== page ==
Shiny Shelf


Amazing Spider-Man #638-641:”One Moment In Time”

By Jim Smith on 10 September 2010

Once upon a time and not so long ago, a  lot of long term Spider-Man fans hated the fact that Peter Parker was married. So, it seems, did a lot of Marvel employees.  They wanted to “fix” it, so that their hero was single.

The contention was that a married Peter Parker seemed too grown up. Not someone that the kids could relate to. It was also suggested there were stories you couldn’t do with a married Spider-Man but that you could do with a single Spidey.  So it was a better situation, creatively speaking, if Parker had somehow failed to snag the girl of his dreams, thus freeing him to knock off the Black Cat from time to time.

(This is, of course, an extremely silly assertion to make. If anyone came up with a story that absolutely required a single Peter Parker – and I’m not convinced that, aside from one in which he knocks off the Black Cat, there is one –  they could always have done it as a mini-series, a flashback or in the pages of ‘Ultimate Spider-Man’.)

Mary Jane was not, as it turned out, a 60s street term for marijuana but some form of rhyming slang for “ball and chain”.  She was holding Spidey back and this had to stop; the Spider-Marriage was inherently wrong and had to end.

It didn’t matter that Peter Parker was married in the comics for nearly as long as he was single (25 for the latter, 21 for the former) or that the younger readers whose  interest a single Peter Parker was meant to inflame had never known an unmarried Spidey (Peter Parker got married to Mary Jane when I was nine years old. I’m now thirty two).  It simply would not do and that was that.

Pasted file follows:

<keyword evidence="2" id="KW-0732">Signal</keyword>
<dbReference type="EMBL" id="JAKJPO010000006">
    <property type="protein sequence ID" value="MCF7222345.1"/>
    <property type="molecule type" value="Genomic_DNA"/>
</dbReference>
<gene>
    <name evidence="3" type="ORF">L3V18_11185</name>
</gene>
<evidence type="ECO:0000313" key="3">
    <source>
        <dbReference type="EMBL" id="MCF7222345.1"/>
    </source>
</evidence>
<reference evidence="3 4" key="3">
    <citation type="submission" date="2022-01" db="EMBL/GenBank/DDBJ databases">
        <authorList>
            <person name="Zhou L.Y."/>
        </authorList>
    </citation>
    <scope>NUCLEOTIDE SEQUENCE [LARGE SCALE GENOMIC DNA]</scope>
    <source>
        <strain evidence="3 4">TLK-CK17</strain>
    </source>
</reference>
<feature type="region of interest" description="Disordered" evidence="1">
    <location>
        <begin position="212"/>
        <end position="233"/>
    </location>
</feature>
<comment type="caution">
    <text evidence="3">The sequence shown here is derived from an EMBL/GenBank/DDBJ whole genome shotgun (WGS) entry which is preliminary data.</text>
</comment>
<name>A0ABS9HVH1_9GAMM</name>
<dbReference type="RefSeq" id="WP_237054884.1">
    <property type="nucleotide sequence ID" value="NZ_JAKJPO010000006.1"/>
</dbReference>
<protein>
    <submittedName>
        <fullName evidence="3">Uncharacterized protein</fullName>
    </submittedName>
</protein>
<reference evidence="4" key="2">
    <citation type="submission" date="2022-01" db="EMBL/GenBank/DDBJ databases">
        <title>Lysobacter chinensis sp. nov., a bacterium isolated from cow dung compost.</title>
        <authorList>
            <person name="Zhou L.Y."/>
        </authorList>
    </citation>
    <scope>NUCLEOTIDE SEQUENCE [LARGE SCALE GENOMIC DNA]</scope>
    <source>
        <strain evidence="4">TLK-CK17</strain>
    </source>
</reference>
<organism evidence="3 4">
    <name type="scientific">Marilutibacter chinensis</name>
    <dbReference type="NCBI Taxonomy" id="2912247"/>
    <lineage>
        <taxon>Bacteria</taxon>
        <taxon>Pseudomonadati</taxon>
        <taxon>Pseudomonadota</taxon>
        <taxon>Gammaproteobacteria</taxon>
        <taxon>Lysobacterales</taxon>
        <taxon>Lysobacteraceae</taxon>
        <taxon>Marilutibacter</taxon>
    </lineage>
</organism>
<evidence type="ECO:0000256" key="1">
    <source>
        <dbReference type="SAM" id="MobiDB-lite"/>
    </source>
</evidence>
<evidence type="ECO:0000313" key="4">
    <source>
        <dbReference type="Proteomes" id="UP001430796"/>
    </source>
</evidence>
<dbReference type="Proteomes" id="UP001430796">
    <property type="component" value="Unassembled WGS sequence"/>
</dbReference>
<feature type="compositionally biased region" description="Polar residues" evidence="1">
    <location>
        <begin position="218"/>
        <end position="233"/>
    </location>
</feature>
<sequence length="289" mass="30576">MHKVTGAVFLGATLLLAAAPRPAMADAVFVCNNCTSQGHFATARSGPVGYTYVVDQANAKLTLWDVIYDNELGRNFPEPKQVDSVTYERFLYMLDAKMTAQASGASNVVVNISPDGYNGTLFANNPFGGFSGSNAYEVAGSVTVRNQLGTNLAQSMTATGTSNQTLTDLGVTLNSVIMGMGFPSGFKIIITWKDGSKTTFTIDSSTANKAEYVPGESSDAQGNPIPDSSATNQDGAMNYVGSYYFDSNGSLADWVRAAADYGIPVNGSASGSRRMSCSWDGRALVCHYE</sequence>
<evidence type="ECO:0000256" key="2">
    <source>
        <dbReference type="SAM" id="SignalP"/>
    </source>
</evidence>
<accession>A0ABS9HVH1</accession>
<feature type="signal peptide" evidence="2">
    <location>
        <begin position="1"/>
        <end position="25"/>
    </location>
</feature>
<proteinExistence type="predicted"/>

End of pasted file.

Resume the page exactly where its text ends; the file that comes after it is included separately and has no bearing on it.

The problem faced by those who wanted a single Spidey was that a divorced or widowed Peter Parker instantly became an even older-seeming character.  This defeated the purpose of making him single again. So the question became “How can this marriage be unhappened? Not merely ended but made to have never been in the first place?”

So it came to pass, even less long ago, that Spidey’s marriage to Mary Jane Watson, a character familiar to hundreds of millions of people thanks to her being the female lead in movies that have raised billions in revenue, was retroactively removed from continuity after Peter Parker did a deal with a demon in order to save the life of his (permanently) elderly Aunt May.

No, really.

Continuity was re-written. It seemed that scores of stories, hundreds of issues worth of events, were erased from Spidey’s canon (although Marvel, to be fair, always politely denied this and insisted that all would be explained in due course).

Spidey’s title ‘The Amazing Spider-Man’ went weekly, with a new editorial team, creative direction and a rotating team of writers. Sales were buoyant and reviews were good.  It was, there’s no question about it, a really good superhero comic.

But then it’d been one for the previous five (“married”) years under JMS. That’s why it won that Eisner.

There was an elephant in the room, of course, the question of how this new continuity married (ouch!) up with the old, and there were many questions that needed answering and details that needed adumbrating.

(Why did people forget Spidey’s identity if he can’t remember dealing with the devil? How much does MJ know? Did any of the Straczynski written issues even happen? Why didn’t Aunt May die as far as the characters are concerned? What happened with the Kingpin’s vendetta? And many more.)

So, here we are at last in the present with the Joe Quesada-written, (mostly) Paolo Riviera-drawn “One Moment In Time”. This is the story that squares the circles and explains the details. It’s hellishly complicated and establishes  across its gargantuan page count the answers to all the above questions and many more besides.